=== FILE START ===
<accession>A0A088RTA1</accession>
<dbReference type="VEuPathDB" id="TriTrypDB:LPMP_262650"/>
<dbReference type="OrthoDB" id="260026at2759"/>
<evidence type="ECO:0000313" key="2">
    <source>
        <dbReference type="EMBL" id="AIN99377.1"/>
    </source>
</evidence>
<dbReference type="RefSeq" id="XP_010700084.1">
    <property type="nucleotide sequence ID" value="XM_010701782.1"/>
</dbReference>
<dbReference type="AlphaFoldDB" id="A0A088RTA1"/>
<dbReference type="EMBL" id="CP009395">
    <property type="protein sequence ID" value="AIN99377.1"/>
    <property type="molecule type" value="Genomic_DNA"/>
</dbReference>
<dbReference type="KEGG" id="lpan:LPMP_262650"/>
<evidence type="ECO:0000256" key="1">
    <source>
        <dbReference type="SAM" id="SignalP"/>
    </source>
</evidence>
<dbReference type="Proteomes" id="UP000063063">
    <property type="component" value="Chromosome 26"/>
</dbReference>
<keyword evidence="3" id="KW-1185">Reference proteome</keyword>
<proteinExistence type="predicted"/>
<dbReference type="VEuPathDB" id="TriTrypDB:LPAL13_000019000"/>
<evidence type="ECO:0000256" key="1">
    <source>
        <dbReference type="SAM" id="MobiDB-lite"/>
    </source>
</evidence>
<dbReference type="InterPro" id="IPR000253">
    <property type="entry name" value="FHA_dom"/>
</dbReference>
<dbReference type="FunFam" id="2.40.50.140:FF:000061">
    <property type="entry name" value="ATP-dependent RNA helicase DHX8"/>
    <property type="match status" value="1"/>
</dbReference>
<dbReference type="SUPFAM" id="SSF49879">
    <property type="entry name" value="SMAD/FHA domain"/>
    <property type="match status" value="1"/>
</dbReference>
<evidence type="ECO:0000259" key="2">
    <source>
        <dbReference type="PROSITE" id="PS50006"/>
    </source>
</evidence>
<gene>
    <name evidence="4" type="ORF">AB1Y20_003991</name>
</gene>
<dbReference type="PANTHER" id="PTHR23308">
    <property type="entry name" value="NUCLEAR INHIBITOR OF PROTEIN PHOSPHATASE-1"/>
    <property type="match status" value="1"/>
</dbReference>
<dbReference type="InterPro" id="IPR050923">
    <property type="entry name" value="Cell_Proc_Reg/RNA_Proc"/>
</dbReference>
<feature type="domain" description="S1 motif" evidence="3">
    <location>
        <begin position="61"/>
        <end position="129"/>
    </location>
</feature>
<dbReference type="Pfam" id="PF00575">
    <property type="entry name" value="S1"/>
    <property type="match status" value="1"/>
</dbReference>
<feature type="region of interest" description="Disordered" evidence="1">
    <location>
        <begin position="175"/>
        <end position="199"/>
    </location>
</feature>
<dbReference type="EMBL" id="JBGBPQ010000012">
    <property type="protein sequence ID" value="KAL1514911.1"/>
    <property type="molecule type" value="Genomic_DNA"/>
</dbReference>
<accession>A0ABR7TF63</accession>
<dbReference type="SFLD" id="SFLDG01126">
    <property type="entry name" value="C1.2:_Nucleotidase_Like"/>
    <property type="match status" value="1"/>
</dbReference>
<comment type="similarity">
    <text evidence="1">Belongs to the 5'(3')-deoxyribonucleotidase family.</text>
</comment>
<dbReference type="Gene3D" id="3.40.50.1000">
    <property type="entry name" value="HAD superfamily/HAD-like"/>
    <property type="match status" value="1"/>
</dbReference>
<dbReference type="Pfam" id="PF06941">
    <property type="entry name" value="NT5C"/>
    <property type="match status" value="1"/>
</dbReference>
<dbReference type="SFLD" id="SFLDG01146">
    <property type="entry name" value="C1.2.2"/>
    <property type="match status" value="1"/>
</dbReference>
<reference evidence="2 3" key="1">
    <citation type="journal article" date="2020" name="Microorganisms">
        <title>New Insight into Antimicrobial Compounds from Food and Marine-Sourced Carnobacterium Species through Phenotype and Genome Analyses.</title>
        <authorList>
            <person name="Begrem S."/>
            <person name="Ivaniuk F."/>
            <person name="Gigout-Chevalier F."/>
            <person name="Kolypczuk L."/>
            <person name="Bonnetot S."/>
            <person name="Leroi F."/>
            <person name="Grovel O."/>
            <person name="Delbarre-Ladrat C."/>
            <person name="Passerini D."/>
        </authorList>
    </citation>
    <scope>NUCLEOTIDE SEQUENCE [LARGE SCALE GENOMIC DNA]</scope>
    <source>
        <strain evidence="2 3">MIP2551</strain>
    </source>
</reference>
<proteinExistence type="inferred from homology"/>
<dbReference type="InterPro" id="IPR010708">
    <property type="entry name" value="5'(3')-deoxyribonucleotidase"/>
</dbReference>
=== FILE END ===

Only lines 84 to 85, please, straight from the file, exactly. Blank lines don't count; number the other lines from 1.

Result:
</dbReference>
<comment type="similarity">